The non-farm numbers measure jobs in Connecticut, regardless of whether they are held by residents of this state or another. New Yorkers who hold finance jobs in Stamford or Rhode Island residents who commute to Electric Boat in Groton are counted. But the Fairfield County folks who commute to Manhattan are not.

The opposite is true of the estimates from a household survey, which asks only about state residents who are employed, whether it is in Connecticut or across the state line in New York, Massachusetts or Rhode Island.

But Andy Condon, the economics Ph.D. who has overseen the state DOL’s data and research operation for four years after holding a similar job in Vermont, said those differences do not come close to explaining the differences in the results.

Connecticut is not the only state to get contradictory results. Condon said the Bureau of Labor Statistics has been examining the survey and the assumptions of the economic model through which the results are run to develop the estimates.

“We don’t have the answers,” he said.

Condon and his staff are civil service employees, whose jobs are beyond the reach of any governor, but they are aware that their research always will be closely examined for bias, especially during an election cycle in which the economy is seen as the major issue.

They have a defender in Peter Gioia, the economist for the Connecticut Business & Industry Association, who favors the employer survey over the household one, though he thinks the criteria set by Bureau of Labor Statistics rules have degraded both.

“The problem is neither one of them is very good now,” Gioia said. “That’s no fault of the guys at CT DOL, who I would trust a lot more if they were given more leeway by the BLS.”

Foley said the household survey should not be ignored, even if the non-farm numbers are more reliable.

“There is a very strong trend there,” Foley said. “Even if the data isn’t maybe as accurate as the non-farm data, I believe the trend and the trend is down.”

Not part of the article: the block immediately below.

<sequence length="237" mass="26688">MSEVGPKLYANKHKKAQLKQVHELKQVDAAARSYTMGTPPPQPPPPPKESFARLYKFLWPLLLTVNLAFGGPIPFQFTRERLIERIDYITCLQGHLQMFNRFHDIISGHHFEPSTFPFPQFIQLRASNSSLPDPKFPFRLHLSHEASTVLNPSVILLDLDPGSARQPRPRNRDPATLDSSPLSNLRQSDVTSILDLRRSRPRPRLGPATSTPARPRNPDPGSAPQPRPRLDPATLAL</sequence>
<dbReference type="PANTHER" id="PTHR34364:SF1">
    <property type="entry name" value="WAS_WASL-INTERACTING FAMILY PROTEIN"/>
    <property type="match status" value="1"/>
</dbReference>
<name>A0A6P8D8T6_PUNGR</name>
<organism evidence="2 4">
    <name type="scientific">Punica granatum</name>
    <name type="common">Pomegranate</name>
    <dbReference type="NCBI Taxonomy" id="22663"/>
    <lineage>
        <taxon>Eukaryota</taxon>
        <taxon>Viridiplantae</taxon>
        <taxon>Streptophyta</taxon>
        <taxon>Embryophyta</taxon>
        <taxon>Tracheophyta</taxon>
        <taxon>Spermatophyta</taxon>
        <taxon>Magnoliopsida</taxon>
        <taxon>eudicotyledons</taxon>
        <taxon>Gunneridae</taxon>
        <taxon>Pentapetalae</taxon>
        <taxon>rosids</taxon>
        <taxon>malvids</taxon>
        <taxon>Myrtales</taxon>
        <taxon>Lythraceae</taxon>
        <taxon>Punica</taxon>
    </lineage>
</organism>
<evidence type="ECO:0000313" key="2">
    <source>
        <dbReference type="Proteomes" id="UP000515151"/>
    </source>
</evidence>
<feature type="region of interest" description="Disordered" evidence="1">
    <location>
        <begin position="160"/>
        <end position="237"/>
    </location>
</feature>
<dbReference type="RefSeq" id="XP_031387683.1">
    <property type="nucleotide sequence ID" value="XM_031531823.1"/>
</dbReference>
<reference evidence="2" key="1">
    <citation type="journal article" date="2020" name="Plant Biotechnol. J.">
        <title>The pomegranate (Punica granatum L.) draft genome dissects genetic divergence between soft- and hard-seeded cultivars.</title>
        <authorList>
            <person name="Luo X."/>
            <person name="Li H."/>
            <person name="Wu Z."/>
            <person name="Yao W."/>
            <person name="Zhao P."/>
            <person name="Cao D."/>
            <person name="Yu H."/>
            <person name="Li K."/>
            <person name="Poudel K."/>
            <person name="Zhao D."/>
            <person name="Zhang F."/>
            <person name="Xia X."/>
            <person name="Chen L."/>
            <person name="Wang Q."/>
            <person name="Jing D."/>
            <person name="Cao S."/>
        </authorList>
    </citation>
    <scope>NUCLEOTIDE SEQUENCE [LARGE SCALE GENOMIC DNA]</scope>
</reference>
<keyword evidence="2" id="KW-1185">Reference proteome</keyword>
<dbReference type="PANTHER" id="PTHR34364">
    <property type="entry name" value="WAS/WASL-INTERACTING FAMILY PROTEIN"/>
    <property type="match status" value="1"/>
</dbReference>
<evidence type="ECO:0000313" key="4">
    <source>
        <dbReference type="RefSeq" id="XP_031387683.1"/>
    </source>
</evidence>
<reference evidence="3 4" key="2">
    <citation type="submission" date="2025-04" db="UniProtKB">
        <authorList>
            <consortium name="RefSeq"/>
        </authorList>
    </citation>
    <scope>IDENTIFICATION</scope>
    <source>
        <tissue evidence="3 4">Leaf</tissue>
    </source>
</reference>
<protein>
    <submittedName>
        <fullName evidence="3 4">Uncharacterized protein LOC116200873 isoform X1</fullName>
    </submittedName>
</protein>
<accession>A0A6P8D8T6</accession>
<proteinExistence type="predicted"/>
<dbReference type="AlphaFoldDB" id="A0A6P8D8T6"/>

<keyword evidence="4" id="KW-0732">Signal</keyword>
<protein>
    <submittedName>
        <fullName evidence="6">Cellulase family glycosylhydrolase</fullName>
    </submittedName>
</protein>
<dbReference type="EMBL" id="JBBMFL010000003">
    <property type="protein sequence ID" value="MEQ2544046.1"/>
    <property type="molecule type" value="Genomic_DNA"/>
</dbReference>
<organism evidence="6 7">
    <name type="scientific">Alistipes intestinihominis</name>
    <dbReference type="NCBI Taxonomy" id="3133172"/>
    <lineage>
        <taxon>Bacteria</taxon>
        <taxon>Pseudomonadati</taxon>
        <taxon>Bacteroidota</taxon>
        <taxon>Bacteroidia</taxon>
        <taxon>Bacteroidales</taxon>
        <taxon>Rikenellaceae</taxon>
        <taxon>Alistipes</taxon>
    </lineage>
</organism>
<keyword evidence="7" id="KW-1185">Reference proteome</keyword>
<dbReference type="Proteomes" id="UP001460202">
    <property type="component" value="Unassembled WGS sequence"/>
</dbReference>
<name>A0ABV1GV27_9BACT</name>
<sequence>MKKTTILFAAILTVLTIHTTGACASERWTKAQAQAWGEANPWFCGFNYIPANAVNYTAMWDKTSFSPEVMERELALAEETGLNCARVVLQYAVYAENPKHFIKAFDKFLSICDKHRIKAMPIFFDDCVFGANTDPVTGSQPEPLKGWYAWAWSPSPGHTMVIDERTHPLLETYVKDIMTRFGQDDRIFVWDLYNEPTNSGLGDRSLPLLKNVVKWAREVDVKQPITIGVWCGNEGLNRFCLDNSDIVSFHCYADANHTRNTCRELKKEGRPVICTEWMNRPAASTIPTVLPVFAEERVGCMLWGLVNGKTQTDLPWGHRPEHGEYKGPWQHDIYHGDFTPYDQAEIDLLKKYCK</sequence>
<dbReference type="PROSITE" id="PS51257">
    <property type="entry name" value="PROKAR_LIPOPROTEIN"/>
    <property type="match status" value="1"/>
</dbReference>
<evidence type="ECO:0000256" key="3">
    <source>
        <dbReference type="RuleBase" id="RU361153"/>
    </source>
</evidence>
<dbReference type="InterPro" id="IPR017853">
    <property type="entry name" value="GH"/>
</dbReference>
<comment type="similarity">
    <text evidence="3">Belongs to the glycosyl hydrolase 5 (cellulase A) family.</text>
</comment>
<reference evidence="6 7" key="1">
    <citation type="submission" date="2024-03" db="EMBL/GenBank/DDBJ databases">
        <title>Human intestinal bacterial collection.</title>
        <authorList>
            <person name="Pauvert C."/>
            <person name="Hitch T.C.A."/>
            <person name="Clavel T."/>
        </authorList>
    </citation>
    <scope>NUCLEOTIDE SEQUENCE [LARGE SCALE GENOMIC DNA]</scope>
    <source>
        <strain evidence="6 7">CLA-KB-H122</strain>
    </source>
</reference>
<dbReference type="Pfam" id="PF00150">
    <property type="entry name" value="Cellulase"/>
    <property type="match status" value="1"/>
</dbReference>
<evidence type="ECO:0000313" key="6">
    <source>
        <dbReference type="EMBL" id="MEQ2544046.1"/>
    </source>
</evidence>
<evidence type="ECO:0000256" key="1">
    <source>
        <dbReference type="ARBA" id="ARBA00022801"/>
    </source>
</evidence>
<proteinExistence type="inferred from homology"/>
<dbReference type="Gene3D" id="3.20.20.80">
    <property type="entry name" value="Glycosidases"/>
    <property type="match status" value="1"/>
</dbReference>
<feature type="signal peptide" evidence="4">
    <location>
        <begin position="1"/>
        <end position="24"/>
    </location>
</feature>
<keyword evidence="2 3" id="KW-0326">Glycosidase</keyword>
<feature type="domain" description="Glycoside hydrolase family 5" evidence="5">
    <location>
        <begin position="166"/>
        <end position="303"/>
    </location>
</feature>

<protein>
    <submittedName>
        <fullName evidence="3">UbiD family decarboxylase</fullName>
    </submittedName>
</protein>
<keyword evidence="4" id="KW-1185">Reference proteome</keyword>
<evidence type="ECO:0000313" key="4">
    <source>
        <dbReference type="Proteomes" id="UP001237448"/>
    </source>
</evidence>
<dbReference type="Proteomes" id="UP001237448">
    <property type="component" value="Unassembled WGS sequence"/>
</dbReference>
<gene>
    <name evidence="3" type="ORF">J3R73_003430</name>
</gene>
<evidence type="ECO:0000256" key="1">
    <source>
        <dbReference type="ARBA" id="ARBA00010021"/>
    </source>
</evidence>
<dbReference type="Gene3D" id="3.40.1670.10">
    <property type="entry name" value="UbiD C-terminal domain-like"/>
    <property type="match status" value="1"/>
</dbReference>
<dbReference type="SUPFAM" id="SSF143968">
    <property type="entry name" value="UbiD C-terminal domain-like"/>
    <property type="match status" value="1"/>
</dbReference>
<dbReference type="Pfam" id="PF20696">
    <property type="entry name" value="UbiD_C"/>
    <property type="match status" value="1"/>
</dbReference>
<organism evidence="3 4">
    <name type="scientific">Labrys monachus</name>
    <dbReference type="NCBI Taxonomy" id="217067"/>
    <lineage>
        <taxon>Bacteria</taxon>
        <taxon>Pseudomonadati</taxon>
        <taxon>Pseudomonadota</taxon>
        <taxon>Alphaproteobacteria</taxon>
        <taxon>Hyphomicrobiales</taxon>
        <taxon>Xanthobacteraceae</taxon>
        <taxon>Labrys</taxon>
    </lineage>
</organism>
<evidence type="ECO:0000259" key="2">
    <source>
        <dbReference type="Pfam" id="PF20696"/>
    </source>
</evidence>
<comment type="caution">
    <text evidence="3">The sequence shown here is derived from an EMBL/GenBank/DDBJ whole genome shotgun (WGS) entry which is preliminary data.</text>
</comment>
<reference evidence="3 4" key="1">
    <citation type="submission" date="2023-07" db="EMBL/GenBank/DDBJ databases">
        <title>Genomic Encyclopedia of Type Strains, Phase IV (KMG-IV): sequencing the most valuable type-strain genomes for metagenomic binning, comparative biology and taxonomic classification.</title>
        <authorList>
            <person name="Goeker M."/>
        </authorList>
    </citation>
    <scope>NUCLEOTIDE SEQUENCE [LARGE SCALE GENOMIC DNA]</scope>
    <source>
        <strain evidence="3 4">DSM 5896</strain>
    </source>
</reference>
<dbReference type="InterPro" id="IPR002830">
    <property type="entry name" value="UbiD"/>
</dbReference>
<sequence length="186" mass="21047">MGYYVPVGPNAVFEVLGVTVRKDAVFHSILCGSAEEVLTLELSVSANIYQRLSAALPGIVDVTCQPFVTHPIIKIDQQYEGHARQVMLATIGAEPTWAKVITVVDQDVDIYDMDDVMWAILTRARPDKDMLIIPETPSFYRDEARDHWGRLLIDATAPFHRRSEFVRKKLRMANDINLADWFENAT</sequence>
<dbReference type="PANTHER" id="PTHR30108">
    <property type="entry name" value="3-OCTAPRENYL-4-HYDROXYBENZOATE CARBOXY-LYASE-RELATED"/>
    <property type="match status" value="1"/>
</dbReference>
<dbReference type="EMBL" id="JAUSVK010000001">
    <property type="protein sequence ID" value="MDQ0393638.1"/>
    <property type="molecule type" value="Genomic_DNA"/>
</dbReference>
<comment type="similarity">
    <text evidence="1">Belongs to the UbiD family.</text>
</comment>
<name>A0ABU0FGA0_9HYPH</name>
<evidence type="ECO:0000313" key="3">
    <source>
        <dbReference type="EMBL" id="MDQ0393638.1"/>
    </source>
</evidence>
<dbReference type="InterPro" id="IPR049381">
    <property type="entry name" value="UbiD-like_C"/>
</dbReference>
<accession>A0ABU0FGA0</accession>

Not all the Republicans attack the validity of the non-farm numbers, preferring to broaden the debate beyond DOL data to other indicators and surveys that portray Connecticut as a difficult business environment, at best.

“I think if you look at all the facts, the evidence is there that our recovery is weak,” said Senate Minority Leader John P. McKinney, R-Fairfield, a candidate for governor. “Our recovery has not done as well as other states. I think that points to the policies of this administration.”

The state has taken a pounding in national and state business surveys, most recently in a CBIA/Blum Shapiro survey that found 80 percent of all Connecticut businesses with a negative view of the state’s business climate.

“The surveys we have right now show conclusively Connecticut having a borderline antagonist attitude toward business,” Klepper-Smith said.

Connecticut saw greater job erosion during the recent recession than the United States as a whole, 7.1 percent versus 6.3 percent. And it has been slower to recover: 57.8 percent of the lost jobs have been replaced versus 76.9 percent for the country.

With average monthly jobs gains of 1,700, Klepper-Smith said the Connecticut jobs recovery will not be complete until early 2016 — more than a year after voters decide if Malloy deserves a second term.

Mark is the Capitol Bureau Chief and a co-founder of CT Mirror. He is a frequent contributor to WNPR, a former state politics writer for The Hartford Courant and Journal Inquirer, and contributor for The New York Times.